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Digital Infrastructure

Eurobites: Openreach hit by suspected arson attack

Also in today's EMEA regional roundup: Millicom exits Africa; Germany chokes on Google's cookies; LinkedIn loves Safaricom.

  • Openreach, the semi-autonomous network access arm of UK incumbent operator BT, has suffered a suspected arson attack on its network in the southern English county of Kent, which has affected the phone and broadband services of some 7,400 customers. The company said the equipment was apparently targeted late on Tuesday evening. "Engineers are working hard to resolve the situation, but it is a complex fix and may take several days," said Pete Stewart, UK operations director for Openreach.

    The suspected arson attack affected more than 7,000 Openreach customers. (Source: Openreach)
    The suspected arson attack affected more than 7,000 Openreach customers.
    (Source: Openreach)

  • Luxembourg-headquartered Millicom has completed its exit from Africa, wrapping up the sale of its Tanzanian business to a consortium led by Axian for around $100 million. Millicom now intends to focus solely on its Latin American operations.

  • A regional consumer authority in Germany has submitted a legal complaint against Google over the way the search giant handles so-called cookies. As Reuters reports, North Rhine-Westphalia's consumer office accused Google of making it difficult for users to reject cookies and being therefore in violation of European and German national law. Google responded that it planned to implement changes to its cookie-consent practices across Europe to comply with regulators' guidance.

  • Vodafone has appointed Kathryn Platt as its head of channel in the UK, replacing Joe Llewellyn, who had stepped into the role on a temporary basis. Platt has more than 20 years' experience of telecom, helping set up B2B reseller Yes Telecom in 2000, which was later bought by Vodafone.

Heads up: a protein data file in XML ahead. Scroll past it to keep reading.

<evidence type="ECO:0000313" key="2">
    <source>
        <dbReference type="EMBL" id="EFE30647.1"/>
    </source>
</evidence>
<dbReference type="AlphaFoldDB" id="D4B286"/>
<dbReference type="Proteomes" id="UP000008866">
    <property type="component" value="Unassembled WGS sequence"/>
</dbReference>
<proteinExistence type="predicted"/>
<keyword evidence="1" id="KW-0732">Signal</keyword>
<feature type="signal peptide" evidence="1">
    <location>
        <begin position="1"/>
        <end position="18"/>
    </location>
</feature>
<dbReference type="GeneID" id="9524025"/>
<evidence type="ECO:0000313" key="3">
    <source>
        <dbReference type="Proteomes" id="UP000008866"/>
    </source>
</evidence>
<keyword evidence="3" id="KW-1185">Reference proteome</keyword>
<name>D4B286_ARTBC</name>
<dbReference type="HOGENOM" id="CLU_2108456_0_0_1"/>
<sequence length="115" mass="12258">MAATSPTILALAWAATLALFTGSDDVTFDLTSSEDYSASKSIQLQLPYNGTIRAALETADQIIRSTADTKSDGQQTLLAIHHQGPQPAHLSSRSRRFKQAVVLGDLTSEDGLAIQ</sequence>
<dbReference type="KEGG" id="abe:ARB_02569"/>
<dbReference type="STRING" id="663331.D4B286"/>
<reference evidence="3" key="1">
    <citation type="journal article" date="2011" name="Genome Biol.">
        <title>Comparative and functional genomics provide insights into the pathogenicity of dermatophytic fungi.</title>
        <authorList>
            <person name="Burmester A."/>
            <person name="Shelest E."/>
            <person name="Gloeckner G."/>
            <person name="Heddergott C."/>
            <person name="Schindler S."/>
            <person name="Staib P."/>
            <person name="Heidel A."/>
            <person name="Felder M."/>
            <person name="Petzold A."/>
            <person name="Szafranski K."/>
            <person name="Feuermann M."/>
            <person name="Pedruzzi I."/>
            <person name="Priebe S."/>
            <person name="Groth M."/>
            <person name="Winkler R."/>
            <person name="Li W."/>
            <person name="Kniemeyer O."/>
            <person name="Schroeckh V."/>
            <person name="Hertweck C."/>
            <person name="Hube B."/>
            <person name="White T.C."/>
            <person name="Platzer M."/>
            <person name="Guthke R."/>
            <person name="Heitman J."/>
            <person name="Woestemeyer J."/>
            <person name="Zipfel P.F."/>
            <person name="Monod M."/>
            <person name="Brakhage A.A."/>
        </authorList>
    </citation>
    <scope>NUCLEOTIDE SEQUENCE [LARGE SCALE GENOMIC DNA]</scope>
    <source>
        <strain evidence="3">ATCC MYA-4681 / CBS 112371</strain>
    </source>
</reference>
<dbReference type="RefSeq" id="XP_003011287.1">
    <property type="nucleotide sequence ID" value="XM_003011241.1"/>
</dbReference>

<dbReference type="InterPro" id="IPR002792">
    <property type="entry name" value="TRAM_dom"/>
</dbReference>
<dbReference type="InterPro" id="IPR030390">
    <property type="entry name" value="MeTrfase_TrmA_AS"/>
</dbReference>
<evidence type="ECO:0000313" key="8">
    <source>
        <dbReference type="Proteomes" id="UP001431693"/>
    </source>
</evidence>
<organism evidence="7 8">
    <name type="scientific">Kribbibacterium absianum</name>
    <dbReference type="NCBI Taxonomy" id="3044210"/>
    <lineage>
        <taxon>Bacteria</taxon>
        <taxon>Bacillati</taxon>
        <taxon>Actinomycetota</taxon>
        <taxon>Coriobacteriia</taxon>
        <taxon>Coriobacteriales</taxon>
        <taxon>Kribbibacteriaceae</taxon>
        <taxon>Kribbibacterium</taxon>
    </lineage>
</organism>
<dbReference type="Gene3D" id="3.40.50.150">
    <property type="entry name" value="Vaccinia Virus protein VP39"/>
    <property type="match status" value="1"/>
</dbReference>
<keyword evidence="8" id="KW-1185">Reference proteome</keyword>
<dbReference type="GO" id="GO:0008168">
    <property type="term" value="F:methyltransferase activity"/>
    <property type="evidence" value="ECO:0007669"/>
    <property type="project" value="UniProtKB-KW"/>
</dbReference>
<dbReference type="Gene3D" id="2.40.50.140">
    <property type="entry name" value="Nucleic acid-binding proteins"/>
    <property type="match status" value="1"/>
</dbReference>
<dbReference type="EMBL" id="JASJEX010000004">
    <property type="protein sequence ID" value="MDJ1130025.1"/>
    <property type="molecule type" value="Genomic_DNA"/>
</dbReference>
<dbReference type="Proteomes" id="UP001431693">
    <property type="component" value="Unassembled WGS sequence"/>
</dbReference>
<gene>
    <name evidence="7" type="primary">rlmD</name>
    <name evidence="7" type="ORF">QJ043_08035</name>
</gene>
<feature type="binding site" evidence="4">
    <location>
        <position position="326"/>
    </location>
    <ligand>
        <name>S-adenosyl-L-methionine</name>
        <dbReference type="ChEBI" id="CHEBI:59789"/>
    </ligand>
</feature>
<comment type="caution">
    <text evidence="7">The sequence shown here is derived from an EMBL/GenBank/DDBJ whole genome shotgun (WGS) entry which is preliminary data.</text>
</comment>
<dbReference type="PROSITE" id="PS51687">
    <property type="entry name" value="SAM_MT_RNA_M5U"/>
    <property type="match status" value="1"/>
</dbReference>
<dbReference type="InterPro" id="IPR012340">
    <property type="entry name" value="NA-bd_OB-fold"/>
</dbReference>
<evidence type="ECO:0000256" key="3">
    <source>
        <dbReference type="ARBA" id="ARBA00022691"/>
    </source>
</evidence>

• Meanwhile, in Tanzania, Vodafone is scaling up its M-mama service, a digital platform which provides emergency transport for pregnant and postpartum women. M-mama uses a centralized dispatch and control system for managing emergency transportation, optimizing the use of government ambulances supplemented with community drivers.

  • Peter Laurin is to leave his role as head of managed services at Ericsson to take up the position of CEO at Piab, a company specializing in the automation of production processes. Laurin's successor will be announced at a later date.

  • A French court has annulled a license granted to Elon Musk's Starlink for the use of two frequency bands, claiming that France's communications regulator, Arcep, had made legal misjudgements. As Reuters reports, the court said the decision to grant the licenses could "impact the market of access to high-bandwidth Internet."

  • OK, this is getting boring. For the seventh year in a row, Swiss trade magazine Chip has named Swisscom winner of its mobile network test. The operator won the overall network category and the best 5G network prize too.

  • In other gong news, LinkedIn has ranked operator Safaricom as the top company in Kenya. According to the career-betterment platform, the award demonstrates Safaricom's "dedication to a better world of work" through "excellent human resource policies and people practices."

  • In light of the ongoing war in Ukraine, the GSMA has decided to do the decent thing and cancel its Mobile360 Eurasia show, which was to have taken place in Moscow later this year.

    — Paul Rainford, Assistant Editor, Europe, Light Reading

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